Shoujin Kan members, lead by Kishikawa sensei, had the privilege to join the 2016’s Oubu-kan summer camp.
Through seminars which included Reiho, relationship and importance of kendo, study and work, everyone could understand deeply the kendo culture, philosophy and it’s benefits in daily life.
The improvement in basics and techniques were beyond everyone’s expectations, thanks to the unique teachings and kendo style of Sakuragi sensei, Harumi sensei and all Oubu-kan instructors’ and members’ touching dedicated assistance and friendship.
It was truly a worthwhile and unforgettable opportunity few people can experience, even in Japan.
From 11th to 14th August 2016, a group of shoujinkan members attended a summer camp organized by Oubukan at Oita. I am not going to talk about what techniques we have learnt as I believe that other members will do so. Therefore, I am going to write on how the summer camp enhanced our understanding in terms of our dojo kun.
The 6 dojo kun are well embedded in every members’ mind. However, what are the real meanings behind them? Kishikawa sensei always remind us to think deeper into the meaning instead of repeating the dojo kun out of formalities. However, keiko time is limited, it is difficult for us to apply and understand the true meaning of our dojo kun. Through a series of seminars and practices during the summer camp, we all understand better the message behind them.
Everyone playing kendo should know the basic reiho, from the beginning till the end, everything is governed by a correct reiho. Before, the way I learned the reiho was by observing. Since I practiced kendo, I do the rei according to how the sempais did. I have never think about the why and how should be do the correct reiho.
On the first day of the summer camp, we were fortunate enough to have Harumi Sakuragi sensei teaching us the theory and origin of the reiho. Before that seminar, I did not notice that the way I was doing the rei was wrong. Doing all the reiho is to show respect to kendo itself and to senseis and others. Doing them in a right way help expressing our respect and gratitude.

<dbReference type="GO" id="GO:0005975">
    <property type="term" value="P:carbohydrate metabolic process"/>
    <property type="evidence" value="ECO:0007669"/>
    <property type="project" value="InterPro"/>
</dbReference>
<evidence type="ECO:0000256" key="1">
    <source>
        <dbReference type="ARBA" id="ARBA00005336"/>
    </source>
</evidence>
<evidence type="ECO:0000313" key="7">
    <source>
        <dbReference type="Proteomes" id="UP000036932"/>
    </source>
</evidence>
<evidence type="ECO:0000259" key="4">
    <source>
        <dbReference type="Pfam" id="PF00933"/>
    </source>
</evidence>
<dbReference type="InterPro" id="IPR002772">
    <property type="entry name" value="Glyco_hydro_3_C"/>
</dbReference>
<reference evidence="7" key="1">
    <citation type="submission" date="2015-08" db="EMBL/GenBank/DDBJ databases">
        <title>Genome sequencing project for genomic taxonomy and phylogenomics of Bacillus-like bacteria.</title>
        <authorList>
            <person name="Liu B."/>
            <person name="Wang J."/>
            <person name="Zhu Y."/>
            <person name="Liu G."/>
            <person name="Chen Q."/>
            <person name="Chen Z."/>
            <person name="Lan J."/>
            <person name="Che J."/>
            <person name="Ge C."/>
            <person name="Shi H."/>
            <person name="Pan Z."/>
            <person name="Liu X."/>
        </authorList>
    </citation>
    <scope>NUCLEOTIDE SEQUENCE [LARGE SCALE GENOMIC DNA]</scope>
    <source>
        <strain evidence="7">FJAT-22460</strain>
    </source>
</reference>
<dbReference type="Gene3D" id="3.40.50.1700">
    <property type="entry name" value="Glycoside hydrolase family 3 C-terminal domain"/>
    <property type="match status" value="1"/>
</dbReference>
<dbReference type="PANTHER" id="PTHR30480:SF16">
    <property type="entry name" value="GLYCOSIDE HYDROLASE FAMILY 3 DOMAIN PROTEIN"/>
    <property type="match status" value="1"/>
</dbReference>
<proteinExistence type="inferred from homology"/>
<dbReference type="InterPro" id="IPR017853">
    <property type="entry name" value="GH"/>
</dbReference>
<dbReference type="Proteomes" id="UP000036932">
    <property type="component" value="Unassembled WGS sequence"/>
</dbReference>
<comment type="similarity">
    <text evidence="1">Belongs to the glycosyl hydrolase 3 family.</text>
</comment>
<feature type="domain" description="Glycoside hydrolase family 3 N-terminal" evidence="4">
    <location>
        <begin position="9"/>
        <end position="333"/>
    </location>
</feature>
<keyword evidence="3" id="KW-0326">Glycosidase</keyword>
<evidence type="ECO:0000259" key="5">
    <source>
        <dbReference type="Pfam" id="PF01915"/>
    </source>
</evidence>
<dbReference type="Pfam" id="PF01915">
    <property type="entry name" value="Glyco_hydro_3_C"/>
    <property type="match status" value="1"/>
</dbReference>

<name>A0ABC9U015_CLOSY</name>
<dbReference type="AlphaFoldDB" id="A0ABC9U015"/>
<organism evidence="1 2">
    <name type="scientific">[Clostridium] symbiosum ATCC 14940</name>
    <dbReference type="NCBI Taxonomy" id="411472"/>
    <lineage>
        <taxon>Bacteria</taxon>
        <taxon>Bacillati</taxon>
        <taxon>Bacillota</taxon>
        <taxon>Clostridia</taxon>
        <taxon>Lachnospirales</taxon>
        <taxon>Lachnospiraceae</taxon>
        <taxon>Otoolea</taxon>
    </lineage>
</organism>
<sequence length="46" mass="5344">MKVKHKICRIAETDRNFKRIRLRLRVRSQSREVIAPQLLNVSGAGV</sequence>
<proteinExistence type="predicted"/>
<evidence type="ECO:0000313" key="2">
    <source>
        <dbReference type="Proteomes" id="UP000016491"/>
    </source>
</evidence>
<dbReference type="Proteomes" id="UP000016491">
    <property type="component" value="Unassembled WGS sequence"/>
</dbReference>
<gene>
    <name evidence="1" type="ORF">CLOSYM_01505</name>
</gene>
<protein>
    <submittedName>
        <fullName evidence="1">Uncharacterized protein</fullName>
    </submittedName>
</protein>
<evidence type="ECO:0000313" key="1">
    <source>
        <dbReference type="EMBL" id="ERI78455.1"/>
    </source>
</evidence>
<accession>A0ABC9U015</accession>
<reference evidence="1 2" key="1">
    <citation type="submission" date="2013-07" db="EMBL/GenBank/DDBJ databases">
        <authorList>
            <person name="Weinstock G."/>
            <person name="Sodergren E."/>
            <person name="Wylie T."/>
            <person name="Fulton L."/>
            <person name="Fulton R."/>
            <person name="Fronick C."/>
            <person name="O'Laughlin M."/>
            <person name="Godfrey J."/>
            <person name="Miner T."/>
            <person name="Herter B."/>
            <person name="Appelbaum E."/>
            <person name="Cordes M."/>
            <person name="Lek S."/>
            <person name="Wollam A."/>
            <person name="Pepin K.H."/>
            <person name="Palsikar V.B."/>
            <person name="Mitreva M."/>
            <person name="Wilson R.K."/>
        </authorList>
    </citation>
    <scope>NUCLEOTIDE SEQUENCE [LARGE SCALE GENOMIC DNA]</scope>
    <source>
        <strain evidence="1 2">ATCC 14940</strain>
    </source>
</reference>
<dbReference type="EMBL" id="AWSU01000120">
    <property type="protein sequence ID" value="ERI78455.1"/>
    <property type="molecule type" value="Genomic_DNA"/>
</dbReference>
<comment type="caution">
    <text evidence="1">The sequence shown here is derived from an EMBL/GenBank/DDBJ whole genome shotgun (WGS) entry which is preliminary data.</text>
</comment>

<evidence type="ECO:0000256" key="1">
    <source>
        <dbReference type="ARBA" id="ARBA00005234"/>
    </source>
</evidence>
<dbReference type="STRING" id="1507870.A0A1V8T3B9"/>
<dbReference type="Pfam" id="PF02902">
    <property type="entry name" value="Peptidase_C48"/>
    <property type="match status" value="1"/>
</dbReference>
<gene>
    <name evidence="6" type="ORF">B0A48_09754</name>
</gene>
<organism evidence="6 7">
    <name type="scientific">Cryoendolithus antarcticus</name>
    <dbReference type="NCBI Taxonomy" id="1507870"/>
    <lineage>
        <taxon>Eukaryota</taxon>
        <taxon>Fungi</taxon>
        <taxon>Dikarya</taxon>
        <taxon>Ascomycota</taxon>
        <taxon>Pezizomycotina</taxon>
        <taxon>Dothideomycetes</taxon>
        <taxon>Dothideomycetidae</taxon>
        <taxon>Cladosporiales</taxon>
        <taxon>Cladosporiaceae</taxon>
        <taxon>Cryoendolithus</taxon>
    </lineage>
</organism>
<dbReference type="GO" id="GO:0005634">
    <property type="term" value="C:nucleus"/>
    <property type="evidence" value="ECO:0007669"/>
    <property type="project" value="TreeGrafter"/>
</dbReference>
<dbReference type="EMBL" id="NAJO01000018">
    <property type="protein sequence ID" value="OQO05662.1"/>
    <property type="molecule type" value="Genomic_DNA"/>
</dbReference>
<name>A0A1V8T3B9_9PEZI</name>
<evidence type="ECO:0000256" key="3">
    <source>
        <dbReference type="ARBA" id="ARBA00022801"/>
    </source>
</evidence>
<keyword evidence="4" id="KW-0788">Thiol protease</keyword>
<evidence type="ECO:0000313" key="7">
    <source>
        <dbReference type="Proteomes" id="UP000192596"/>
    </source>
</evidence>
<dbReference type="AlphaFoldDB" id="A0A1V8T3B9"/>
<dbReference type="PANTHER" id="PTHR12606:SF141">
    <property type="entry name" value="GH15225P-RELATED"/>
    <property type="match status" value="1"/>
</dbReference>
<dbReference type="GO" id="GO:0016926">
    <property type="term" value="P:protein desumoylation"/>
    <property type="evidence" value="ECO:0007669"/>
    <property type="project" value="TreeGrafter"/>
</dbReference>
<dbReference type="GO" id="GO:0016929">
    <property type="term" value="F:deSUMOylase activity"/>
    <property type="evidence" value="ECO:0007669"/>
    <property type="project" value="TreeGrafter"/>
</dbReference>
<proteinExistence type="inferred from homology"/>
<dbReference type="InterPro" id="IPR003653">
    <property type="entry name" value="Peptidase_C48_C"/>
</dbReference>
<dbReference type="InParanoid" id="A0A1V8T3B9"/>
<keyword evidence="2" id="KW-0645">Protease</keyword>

We have also learned why the rei is done in such a way. It goes back to ancient samurai’s style in protecting themselves while greeting the others. Harumi sensei’s seminar allows us to rethink and recollect the reiho.
Most, if not all, people doing kendo have their own job, either as a businessman or a student. Therefore, it is important for us to develop a balanced life-style between practicing kendo and working.
The summer camp consisted of a number of groups, including Japanese primary and secondary school students. The schedule of the camp is well arranged and organized so that they have a 2 to 3 hours study time every night after keiko and dinner. In addition, they were all well prepared with papers and pens for note-taking during the seminars.
Sometimes after starting kendo, especially after a number of shiai, people may start thinking why am I that bad in kendo? Am I not suitable for this sport? Should I give up practicing? However, this is not the true meaning and heart to the practice of swordsmanship. During the summer camp, we have had the opportunity to attend a seminar conducted by Nomori sensei, who is a doctor. During his seminar, he shared with us how to do kendo with a correct heart and attitude, including how to train yourself even during unpleasant situations. We have to make ourselves stronger by not giving up.
During the camp, the schedule was arranged in a tough and demanding way. We have had 3 keiko per day and around 2.5 hours each. After the first day, most of us were suffering from severe foot and muscle pain. Especially after an extremely tough keiko on the second day, when we have done numerous suburi, waza, footwork and kirikaeshi. However, none of us have skipped a single training. We have trained ourselves to cope with the pain and the tiredness. As a result, we all improved in terms of waza and stamina.
Everyone from Japan, including all sensei and sempais are very kind and nice to us. Apart from keiko, we enjoyed the “second dojo” every night. It is a good opportunity for us to interact with the others. Outside the dojo, we have the chance to drink and talk with the others apart from kendo. We treasure the friendship we have with people from Oubukan.
Apart from new friends from Oubukan, the friendship between us, members from Shoujinkan is also deepened. During the summer camp, we stayed together as a group. We practice, eat and sleep together. Our tie would not have been that close had it not been for the camp.
Lastly, we are reminded to honour our parents. At the dojo, there were some parents of the Japanese students helping out at the dojo. They spent lots of time in taking care of all the people in the dojo. It reminds us of how important are our parents in our daily lives.